The American Goldfinch
By Tait Johansson
The American Goldfinch (Carduelis tristis) is one of our
most familiar birds, especially to
those who maintain bird feeders.
This common inhabitant of shrubby fields, the edges of woods, and suburban areas
is present here in southern New York year-round, often frequenting feeders with
sunflower or “nyjer” seeds.
In spring through autumn, the male goldfinch is a strikingly colorful bird.
Except for a black cap, wings and tail, a white wing bar and under- and
uppertail coverts, the male’s plumage is a bright yellow. The bill, legs and
feet are pinkish-orange. The female’s underparts are a dull yellow, the head and
back are yellowish brown; the tail is blackish, and the wing has two buffy bars;
undertail coverts are white. Her bill, legs and feet are a dull pink. In winter,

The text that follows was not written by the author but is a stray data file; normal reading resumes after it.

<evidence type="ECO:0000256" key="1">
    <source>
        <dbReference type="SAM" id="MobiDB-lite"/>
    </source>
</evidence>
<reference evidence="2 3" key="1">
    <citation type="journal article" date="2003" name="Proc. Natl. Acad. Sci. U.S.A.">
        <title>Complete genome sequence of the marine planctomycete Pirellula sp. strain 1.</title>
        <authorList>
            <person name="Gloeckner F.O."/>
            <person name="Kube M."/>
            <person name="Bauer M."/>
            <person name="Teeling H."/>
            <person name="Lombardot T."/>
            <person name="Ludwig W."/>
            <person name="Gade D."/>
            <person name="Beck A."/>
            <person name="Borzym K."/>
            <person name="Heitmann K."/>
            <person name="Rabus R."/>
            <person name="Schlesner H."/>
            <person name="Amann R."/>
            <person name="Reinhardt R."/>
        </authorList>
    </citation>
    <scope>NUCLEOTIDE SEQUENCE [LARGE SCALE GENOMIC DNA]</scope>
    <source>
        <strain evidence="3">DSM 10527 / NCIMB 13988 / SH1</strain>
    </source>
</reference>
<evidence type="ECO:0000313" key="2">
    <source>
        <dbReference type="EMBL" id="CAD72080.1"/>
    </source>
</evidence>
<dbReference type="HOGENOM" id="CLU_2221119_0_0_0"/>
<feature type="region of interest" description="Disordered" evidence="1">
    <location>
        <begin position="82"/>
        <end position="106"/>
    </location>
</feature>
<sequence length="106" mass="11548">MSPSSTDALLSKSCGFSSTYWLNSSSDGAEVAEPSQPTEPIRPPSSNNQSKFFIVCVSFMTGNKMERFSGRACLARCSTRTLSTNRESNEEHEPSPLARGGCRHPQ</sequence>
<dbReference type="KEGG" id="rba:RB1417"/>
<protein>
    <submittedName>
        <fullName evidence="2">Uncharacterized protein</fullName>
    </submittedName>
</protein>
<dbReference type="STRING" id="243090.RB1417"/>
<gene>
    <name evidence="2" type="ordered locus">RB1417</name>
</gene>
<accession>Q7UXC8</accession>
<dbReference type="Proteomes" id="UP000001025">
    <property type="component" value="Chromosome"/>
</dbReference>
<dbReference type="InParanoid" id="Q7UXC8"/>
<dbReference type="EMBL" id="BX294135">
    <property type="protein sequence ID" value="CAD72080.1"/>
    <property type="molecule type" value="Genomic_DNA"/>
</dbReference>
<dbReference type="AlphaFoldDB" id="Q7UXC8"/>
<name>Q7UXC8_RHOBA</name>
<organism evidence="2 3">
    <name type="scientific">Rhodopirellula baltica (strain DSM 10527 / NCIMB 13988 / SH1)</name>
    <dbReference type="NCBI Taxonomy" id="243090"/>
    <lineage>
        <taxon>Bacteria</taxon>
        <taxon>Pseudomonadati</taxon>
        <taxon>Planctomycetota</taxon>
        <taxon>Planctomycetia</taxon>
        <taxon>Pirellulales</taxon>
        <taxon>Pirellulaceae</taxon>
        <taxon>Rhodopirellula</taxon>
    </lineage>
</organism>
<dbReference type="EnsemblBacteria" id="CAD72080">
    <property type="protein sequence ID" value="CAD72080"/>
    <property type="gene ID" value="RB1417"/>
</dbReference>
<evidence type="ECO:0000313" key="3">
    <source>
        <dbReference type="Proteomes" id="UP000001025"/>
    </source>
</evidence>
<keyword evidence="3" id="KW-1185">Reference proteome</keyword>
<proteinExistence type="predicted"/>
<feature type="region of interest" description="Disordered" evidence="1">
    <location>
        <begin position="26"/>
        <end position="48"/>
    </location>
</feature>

both sexes have a duller version of the female’s plumage.
The goldfinch’s vocalizations include a piping three to four note call given
throughout the year (usually during its undulating flight), often rendered as
“potato-chip!” In spring and summer, the male’s song consists of a long series
of bouncy, bubbly notes.
The main food is seeds, though insects are sometimes added to the diet. Even the
young are primarily fed seeds, especially thistle seeds, which accounts for the
fact that this species is one of our latest nesters. Unlike most birds in our
area, which typically nest May through June, goldfinches start nesting only in
July and continue sometimes into September. This assures a steady supply of the
necessary seeds, few of which are ripe earlier in the summer. The down of
thistles is also used to line the small, compact nest. One interesting effect of
the nestlings’ diet is that, while our local brood parasite, the Brown-headed
Cowbird (Molothrus ater), will lay its eggs in goldfinch nests to be
raised by the parent goldfinches, the young usually die, since young cowbirds
need more insect food than goldfinches bring their nestlings.
Photos Courtesy of and Copyright © by
Dick Budnik Photography
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